No Match Found
The engineering and construction (E&C) industry is poised for an integral role in the nation’s push toward a net-zero future. Given a gathering societal momentum surrounding a growing demand for decarbonization and resiliency of assets, the E&C industry will likely build out greener operating models to capture new sources of revenue and profits, which we explore in our Next in engineering and construction report.
Most recently, The Inflation Reduction Act’s provisions supporting clean energy are expected to result in redoubled efforts for clean technology infrastructure on the heels of the 2021 Infrastructure Investment and Jobs Act (IIJA). The Department of Energy in July announced $2.6 billion in IIJA funding for two programs supporting carbon capture demonstration projects and the expansion of regional pipelines used to transport carbon dioxide for permanent geologic storage or for converting it to end products including construction materials.
With the built environment accounting for 37% of global CO2 emissions, E&C firms can position themselves to lower the emissions output of their projects in the following ways:
The E&C sector is poised to converge with the clean energy and clean technology sectors, and those firms acquiring the appropriate capabilities and making the right M&A realignments will likely be better positioned to succeed.
Successful E&C firms can straddle traditional business models and transform by developing new parallel business models that focus squarely on decarbonization of assets.
E&C firms should take the long view on what kind of company they aspire to be in 2030 by identifying which green energy and cleantech spaces they want to specialize in and build those capabilities now.
Emerging tech/business models need agility and governance.
Additional sources of growth capital and tax efficiencies can be gained through vehicles such as special-purpose acquisition companies (SPACs).
Many E&C firms are pursuing differentiated, more competitive operating models designed to integrate new services and capabilities at lower costs and with faster R&D cycle times – specifically with product offerings related to environmental, social and governance (ESG) product offerings (e.g., renewables, nuclear, carbon reduction, net-zero-as-a-service) that have a global reach, and that can lure new investors, new alliances and delivery business partners. Reflective of their newcomer status, these offerings often are untethered to corporate overheads or risks tied to core governance or financial performance of the parent company.
To expand decarbonization and resiliency capabilities – and enhance brand and top-line growth – E&C firms are taking different approaches. These include spinning off parts of the business, forging new alliances and business relationships, and acquiring clean energy and cleantech companies with needed capabilities and experience. Initiatives like these can unlock opportunities to future-proof projects, such as “greening up” a legacy asset like a gas-fired electricity plant or an aging steel mill (e.g., integrating renewable energy, nuclear blue/green hydrogen, biofuels and battery storage into buildings and facilities).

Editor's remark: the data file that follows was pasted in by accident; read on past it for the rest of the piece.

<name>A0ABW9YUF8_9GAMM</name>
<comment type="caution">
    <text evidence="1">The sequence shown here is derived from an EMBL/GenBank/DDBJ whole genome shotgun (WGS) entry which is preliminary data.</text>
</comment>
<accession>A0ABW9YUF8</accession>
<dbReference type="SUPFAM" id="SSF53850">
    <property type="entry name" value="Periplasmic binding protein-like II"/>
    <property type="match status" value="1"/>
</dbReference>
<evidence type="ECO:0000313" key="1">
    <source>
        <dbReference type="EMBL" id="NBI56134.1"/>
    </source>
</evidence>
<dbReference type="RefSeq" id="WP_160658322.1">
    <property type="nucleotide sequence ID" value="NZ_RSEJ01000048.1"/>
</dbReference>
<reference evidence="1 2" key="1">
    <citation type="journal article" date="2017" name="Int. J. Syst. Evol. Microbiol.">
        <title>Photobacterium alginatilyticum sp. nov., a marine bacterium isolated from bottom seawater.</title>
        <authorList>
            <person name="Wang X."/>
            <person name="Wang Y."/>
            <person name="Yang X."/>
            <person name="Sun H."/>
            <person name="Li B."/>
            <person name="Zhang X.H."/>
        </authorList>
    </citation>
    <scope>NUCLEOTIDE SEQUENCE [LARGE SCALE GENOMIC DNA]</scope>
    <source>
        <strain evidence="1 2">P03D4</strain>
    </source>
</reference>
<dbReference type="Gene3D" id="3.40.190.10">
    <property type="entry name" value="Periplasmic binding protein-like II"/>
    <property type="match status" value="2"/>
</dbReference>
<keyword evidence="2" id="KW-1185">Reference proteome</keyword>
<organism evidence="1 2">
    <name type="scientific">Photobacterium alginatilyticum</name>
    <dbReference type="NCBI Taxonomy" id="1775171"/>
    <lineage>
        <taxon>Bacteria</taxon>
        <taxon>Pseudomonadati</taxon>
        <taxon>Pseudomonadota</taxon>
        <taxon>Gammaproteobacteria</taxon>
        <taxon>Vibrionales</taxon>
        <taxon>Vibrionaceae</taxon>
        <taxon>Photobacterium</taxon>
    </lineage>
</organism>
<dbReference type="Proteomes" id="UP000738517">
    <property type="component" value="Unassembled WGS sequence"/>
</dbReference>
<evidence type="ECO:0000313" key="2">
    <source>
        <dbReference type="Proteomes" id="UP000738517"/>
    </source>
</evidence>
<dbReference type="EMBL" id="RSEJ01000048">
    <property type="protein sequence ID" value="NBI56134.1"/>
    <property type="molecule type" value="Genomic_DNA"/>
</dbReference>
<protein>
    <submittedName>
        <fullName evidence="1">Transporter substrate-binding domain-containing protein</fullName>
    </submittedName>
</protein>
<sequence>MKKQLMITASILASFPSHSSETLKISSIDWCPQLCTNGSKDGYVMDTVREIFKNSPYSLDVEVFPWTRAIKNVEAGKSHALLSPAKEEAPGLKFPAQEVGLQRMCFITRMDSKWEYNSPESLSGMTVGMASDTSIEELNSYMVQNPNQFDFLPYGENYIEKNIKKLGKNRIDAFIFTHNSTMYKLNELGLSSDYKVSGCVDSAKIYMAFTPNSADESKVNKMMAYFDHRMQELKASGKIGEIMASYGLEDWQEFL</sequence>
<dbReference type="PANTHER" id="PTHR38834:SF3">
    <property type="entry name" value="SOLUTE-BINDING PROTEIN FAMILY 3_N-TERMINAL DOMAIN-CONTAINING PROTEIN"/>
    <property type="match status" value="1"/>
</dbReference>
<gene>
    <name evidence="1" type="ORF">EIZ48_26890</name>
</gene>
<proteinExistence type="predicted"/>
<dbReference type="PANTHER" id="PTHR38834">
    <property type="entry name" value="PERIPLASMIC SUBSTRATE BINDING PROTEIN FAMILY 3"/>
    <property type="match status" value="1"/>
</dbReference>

E&C companies are investing in ventures dedicated to meeting demand for innovative energy solutions. For example, Fluor Corporation in 2011 became a majority stakeholder in NuScale Power, a developer of a carbon-free small modular reactor technology, which went public in May 2022 following a merger with Spring Valley Acquisition Corporation, a SPAC. In a similar vein, Baker Hughes entered into a strategic partnership with – and invested in – NET Power, a company that converts natural and renewable gas into zero-emissions power. Other companies in the business partnership include McDermott International, 8 Rivers Capital, and Oxy Low Carbon Ventures. Such investments demonstrate a way for large incumbents to enter a market in a nimble, venture-capital approach while adding value and strengthening the brand of the parent company.
Consider the joint venture with McDermott International and Baker Hughes, a project architect and systems integrator, focused on carbon reduction and sustainability. The strategy involves collaboration between energy specialists at both companies to develop early conceptual design options and assist in the project selection in the early stages of project definition to yield more accurate project cost and schedule forecasts. While this early-stage offering (i.e., feasibility, concept select/definition and front-end engineering design) is compelling, both companies could be well-positioned for follow-on, ongoing services throughout the life of a project.
More frequent and damaging weather events like hurricanes and flooding heighten the interest in working with or strategically acquiring firms with environmental services capabilities, including weather-related disaster mitigation and asset recovery. E&C firms are also being enlisted in building renewable energy facilities, such as wind or solar farms. For example, a Nebraska-based construction firm completed more than 50 solar projects in North America in the last 15 years.
The Act, which places a heavy emphasis on sustainable civil infrastructure, earmarked $550 billion in new planned spending to upgrade existing infrastructure and support a transition to a cleaner economy. The Act is likely another driver of E&C firms to expand their ESG capabilities and solutions via acquisitions. The array of investments – including upgrades and modernization of clean water, rail, roads and bridges, and even the build-out of a national electric-vehicle charging infrastructure – could be a boost for E&C enterprises positioned to contribute to targeted projects.